LASSEN VOLCANIC NATIONAL PARK, Calif. —

From the summit of Lassen Peak, we took in the clear blue sky and the surrounding vista of smaller mountains and numerous lakes.

To the north, a gray wall of smoke from rampant Oregon wildfires was visible.

A recent trip to Lassen provided a chance to escape that smoke, explore this national park that features all four types of volcanoes — shield, cinder cone, plug dome and composite — and a wide range of volcanic activity, including gurgling mud pots, boiling-hot steam vents and the rotten-egg smell of sulfur springs.

Aside from Crater Lake National Park, Lassen is the closest national park to Bend by vehicle. At little more than a five-hour drive, the park makes for an ideal camping and hiking destination over a long weekend.

A friend and I made the drive on a Saturday late last month, and we arrived at Manzanita Lake by late afternoon. Located at the northwest entrance to the park, Manzanita Lake offers a sprawling campground for visitors. We grabbed one of the last remaining campsites, as most sites were already taken by vehicles with California plates. Lassen is a popular destination for travelers from Sacramento and the Bay Area.

After the reminder that a national park during a summer weekend does not provide much solitude, we looked forward to the next morning when we would escape the crowded campground and make the drive through the park to some hiking destinations.

Located at the southwest end of the park, 9,235-foot Brokeoff Mountain is the eroded remnant of a massive composite volcano, Mount Tehama, according to the National Park Service.

The hike up Brokeoff included 2,600 feet of elevation gained over 7.4 miles. The trail started out through hemlock trees and open wildflower meadows and steadily became steeper and steeper. Above the tree line, we negotiated a series of switchbacks that finally led us to the summit.

From the top, we could see Lassen Peak, Mount Diller and Mount Shasta in the distance on an overcast morning. Below us was the vast caldera of Mount Tehama.

The hike back down was hard on the knees as we negotiated the precipitous trail back into the trees.

The Brokeoff Mountain hike is considered one of the most challenging in Lassen Volcanic National Park, but we still had enough energy that day for a short hike to one of the park’s most visited sites.

According to the park service, Bumpass Hell is named for pioneer Kendall Vanhook Bumpass, who stumbled upon these hot, sulfurous gas features in the 1860s and stepped into a boiling pool and burned his leg.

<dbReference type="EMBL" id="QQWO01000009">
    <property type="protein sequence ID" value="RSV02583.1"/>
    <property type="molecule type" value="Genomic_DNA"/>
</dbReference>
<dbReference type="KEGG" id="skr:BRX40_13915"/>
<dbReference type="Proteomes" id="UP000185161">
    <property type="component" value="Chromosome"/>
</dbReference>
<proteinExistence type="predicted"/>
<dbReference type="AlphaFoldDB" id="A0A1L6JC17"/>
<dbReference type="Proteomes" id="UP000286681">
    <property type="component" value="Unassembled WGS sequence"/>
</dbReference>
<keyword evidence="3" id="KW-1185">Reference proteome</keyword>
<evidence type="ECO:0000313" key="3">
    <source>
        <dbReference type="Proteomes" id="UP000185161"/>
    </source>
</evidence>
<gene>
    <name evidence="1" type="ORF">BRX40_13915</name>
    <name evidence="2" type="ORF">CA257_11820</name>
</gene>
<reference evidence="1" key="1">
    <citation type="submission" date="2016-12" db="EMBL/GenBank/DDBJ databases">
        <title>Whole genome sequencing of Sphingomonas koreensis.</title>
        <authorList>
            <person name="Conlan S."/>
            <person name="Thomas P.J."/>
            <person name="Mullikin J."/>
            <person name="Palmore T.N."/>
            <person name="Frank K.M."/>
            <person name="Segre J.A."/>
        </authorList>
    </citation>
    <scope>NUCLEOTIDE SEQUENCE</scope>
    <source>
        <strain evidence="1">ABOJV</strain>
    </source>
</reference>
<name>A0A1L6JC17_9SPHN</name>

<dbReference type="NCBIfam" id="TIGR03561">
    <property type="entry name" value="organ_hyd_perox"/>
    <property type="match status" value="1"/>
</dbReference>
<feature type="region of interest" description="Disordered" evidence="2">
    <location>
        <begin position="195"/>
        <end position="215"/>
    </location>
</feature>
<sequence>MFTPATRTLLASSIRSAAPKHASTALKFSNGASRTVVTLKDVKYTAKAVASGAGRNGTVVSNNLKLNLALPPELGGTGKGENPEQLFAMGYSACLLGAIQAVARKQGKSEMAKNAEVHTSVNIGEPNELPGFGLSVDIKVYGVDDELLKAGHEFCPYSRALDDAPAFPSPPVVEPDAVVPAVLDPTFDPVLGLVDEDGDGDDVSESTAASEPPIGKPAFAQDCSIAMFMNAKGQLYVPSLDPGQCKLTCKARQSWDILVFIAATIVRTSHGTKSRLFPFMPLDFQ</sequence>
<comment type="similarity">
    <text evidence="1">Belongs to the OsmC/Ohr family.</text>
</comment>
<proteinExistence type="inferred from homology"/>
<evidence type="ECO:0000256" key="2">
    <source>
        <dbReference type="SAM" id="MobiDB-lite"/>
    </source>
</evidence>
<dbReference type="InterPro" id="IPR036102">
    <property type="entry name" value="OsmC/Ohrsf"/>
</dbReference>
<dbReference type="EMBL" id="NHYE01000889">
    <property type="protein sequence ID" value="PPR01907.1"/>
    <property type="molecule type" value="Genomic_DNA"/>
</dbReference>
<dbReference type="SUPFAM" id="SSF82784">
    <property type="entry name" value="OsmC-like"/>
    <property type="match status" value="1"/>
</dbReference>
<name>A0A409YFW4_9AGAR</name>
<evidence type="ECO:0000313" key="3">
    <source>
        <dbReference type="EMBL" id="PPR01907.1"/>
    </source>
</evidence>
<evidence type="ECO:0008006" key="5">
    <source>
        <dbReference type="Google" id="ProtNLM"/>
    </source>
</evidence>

Today the 3-mile round-trip trail is well-signed to help keep visitors safe. According to the park service, Bumpass Hell is the largest hydrothermal area in the park and features the upflow of steam and discharge from the Lassen hydrothermal system. Big Boiler is the largest fumarole — a vent from which volcanic gas escapes — in the park, and the steam jetting from it has been measured as high as 322 degrees.

The trail into the Bumpass Hell basin and boardwalk is only 1.5 miles and relatively easy, so not surprisingly it is crowded with tourists from all over the world during the summer. A sulfureous smell emanates from the steaming pools, and the thermally active basin is stained orange and yellow by sulfur.

Our last day in the park would include a summit of 10,457-foot Lassen Peak, which rises in the middle of the park above all neighboring peaks and is the southernmost active volcano in the Cascade Range.

According to the park service, Lassen Peak is one of the largest plug dome volcanoes in the world. Its most recent eruptions came between 1914 and 1921 and were the last in the Cascades before Mount St. Helens erupted in 1980.

The hike to the top of Lassen starts at 8,500 feet, so climbers need to gain only about 2,000 feet to reach the summit on afive-mile round-trip trek. The trail is fairly easy, though it gets increasingly steep over switchbacks near the top. A four-year project to restore the 70-year-old Lassen Peak Trail was completed in 2014.

Few trees are located along the route, but even without shade, the high elevation kept the air relatively cool. The trail cut along a rocky ridge as we reached the top, where the peak crater included a lingering smell of sulfur.

The panoramic view stretched for miles in that beautiful spot, where the Cascade Range meets the Sierra Nevada to the south and the Great Basin desert to the east.

The climb to the summit of Lassen was a perfect way to cap the trip to an intriguing, if lesser-known, national park.

— Reporter: 541-383-0318,

mmorical@bendbulletin.com

18086491